IndiGo cites data to defend ‘refusal’
Body of an HIV-positive child from Assam was allegedly refused transportation at Chennai airport
- Published 9.07.19, 1:46 AM
- Updated 9.07.19, 1:46 AM
- 2 mins read
The customer relations wing of IndiGo (InterGlobe Aviation Ltd), in an email to The Telegraph on Monday, spoke of “scientific evidence” that “infectious HIV has been recovered from human corpses between 11 to 16 days after death in bodies”.
This follows a mail to the airlines for a response to an incident at Chennai airport where the body of an HIV-positive child from Assam was allegedly refused transportation.
The email said the “HIV virus falls under category A of dangerous goods, which is forbidden in pax and cargo aircraft”.
The airlines cited a policy of the National AIDS Control Organisation (Naco), saying, “According to the Naco policy, infectious HIV has been recovered from human corpses between 11 and 16 days after death in bodies stored at the usual mortuary temperature of 2 degrees Celsius (unlike other virus and bacteria). It is unclear how long infectious HIV may persist in corpses left to decay at normal room temperature, but HIV has been cultured from organs stored at 20 degrees Celsius up to 14 days.”
It added, “In this context, it is recommended not to carry humans affected by the HIV virus. In addition, the HIV virus falls under category A of dangerous goods, which is forbidden in pax and cargo aircraft. According to the IATA Dangerous Goods Regulations (DGR) manual UN ID 2814, it is forbidden to accept HIV-infected (human retrovirus) on passenger aircraft.”
AIDS activist Jahnabi Goswami slammed the airline for posting “blatant lies”.
She said the airline was excusing itself for its “discriminatory” behaviour and “using the Naco policy as a cover to hide from the truth”.
She said there was “no such Naco policy” and was mulling a letter to the ministry of civil aviation to highlight the point that such “discriminatory” behaviour may be repeated by other private airlines.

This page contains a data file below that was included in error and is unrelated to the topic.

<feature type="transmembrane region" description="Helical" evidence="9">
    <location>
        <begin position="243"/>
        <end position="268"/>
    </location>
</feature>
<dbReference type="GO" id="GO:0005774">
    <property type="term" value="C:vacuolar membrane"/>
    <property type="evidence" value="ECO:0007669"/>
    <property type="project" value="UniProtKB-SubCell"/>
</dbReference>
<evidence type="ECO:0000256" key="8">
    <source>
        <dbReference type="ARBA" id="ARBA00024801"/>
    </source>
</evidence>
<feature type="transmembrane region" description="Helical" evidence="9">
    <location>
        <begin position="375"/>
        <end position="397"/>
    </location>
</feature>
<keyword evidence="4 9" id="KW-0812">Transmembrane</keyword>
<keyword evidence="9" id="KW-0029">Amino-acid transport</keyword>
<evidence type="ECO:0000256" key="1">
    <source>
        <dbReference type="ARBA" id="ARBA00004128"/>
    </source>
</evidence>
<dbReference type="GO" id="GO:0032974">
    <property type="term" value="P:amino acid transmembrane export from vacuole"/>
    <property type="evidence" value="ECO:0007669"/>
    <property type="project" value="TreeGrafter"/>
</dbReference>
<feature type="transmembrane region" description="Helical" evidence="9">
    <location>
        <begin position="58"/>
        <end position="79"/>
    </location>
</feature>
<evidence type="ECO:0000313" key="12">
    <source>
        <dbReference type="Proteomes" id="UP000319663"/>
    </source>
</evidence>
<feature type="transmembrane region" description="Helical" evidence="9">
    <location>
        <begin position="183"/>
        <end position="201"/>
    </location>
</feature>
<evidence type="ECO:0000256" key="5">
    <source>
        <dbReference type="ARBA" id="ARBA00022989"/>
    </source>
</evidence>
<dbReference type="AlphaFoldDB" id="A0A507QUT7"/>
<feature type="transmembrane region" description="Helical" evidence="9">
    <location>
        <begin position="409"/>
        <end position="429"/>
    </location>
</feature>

“We all know how HIV is transmitted. There are no restrictions in conducting a post-mortem on HIV-positive bodies. There are dos and don’ts in handling bodies. A body shouldn’t be touched with bare hands. I will write a letter to the ministry of aviation. Such an incident may be repeated by other airlines,” she said.
The Telegraph contacted a Naco official in Delhi who said, “What the airline stated is scientific evidence and not Naco policy. The virus does not spread through the air. What the airline stated is, in fact, related to blood and blood-related products. It is out of context. Will an HIV-positive person be considered dangerous? Just because an HIV-positive person is carrying the virus that doesn’t mean we will prevent that person from coming close to us. Naco has no policy in cases outside its purview. This is within the purview of the aviation sector.”
The email mentioned that on June, 28 a cargo staff received a call from an ambulance company to confirm whether the airline accepts the body of an HIV-infected baby. The staff called back conveying that he will not be able to accept the body.